The Bowl to feature movie music from Hollywood, Bollywood and Philip Glass
True to its name, the Hollywood Bowl has made a specialty of showcasing music from the movies.
"Given our location and history, it's a natural for us," says Arvind Manocha, chief operating officer of the Los Angeles Philharmonic Assn. It's fitting, he adds, that the Bowl's 90th season, which opened last week, represents "perhaps our most diverse summer yet" when it comes to cinema-related offerings.
The lineup will begin and end with sing-alongs for flicks based on Broadway shows: "Grease" on June 24 and "The Sound of Music" on Sept 24. In between, says Manocha, "we'll be performing lots of live orchestral music and screening iconic film."
The 50th anniversary of another stage-inspired hit, "West Side Story," will be celebrated July 8 and 9 when a new digitally remastered version of the Academy Award winner is shown in high definition with its original vocals and dialogue and with Leonard Bernstein's music played by the Los Angeles Philharmonic, led by David Newman.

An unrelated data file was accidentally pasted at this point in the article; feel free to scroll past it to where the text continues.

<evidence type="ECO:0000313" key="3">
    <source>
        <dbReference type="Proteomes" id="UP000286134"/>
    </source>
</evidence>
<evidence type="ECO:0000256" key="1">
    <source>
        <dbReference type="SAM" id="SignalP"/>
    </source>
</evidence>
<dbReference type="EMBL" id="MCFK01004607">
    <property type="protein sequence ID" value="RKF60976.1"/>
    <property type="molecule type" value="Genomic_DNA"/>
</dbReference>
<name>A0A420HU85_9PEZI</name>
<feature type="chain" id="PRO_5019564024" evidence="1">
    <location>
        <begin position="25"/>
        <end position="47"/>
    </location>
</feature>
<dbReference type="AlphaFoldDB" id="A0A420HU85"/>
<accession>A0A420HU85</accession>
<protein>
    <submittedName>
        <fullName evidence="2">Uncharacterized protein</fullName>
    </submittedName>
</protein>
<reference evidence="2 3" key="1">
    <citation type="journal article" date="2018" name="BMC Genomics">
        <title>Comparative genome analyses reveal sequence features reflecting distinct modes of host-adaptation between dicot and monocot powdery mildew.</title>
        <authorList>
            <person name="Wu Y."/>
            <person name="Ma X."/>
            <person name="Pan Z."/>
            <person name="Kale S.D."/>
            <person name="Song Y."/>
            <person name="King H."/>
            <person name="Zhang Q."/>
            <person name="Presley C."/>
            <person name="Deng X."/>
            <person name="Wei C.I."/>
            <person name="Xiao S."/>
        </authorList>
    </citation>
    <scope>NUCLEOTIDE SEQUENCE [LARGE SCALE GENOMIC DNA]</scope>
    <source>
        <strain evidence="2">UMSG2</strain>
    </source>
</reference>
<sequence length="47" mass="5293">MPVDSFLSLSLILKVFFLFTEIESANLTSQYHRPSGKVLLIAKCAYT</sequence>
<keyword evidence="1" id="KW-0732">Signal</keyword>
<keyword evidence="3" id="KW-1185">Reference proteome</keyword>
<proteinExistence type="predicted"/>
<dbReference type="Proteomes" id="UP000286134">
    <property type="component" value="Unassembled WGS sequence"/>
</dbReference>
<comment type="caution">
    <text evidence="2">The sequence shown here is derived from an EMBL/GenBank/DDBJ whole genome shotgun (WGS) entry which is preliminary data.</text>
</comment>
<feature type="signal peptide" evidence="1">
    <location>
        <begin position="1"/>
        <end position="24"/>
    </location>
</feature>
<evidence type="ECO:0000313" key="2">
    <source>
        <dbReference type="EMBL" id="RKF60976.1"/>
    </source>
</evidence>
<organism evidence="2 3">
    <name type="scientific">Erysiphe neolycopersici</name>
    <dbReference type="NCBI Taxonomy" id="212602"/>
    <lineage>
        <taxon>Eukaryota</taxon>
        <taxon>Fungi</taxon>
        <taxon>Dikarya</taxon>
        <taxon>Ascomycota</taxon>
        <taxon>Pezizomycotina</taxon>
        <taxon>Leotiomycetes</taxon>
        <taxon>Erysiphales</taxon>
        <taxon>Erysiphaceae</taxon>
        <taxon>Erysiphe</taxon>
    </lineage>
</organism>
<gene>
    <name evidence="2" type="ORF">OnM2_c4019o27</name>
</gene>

A.R. Rahman, the popular and prolific Indian composer who won two Oscars for "Slumdog Millionaire," will join the Phil for excerpts from his scores, accompanied by clips, on July 10. Also featured will be performer-composer Karsh Kale, traditional Indian music and Bollywood and Bhangra dancers.
In what has become an annual tradition, John Williams will lead the Philharmonic Aug. 26 and 27 in a program of film music and scenes chosen by the Oscar-winning composer.
"Powaqqatsi"--Godfrey Reggio's 1988 look at culture and technology and a sequel to his experimental documentary "Koyaanisqatsi"--will be shown Aug. 30. Philip Glass' score will be performed by Glass and the Philip Glass Ensemble, the Philharmonic led by the ensemble's music director, Michael Riesman, and the Los Angeles Children's Chorus. The Bowl presented "Koyaanisqatsi" in 2009.
The Bowl and the American Film Institute will challenge the audience to a movie-and-music quiz on Sept. 4 with answers provided by Newman and the Hollywood Bowl Orchestra. "We've done movie nights that often focus on one studio," says Manocha. "And shows with AFI counting down best movie musicals and scores. We thought this interactive format would be fun and a little different."
-- Karen Wada
Photo: From "Fantasia." Credit: Disney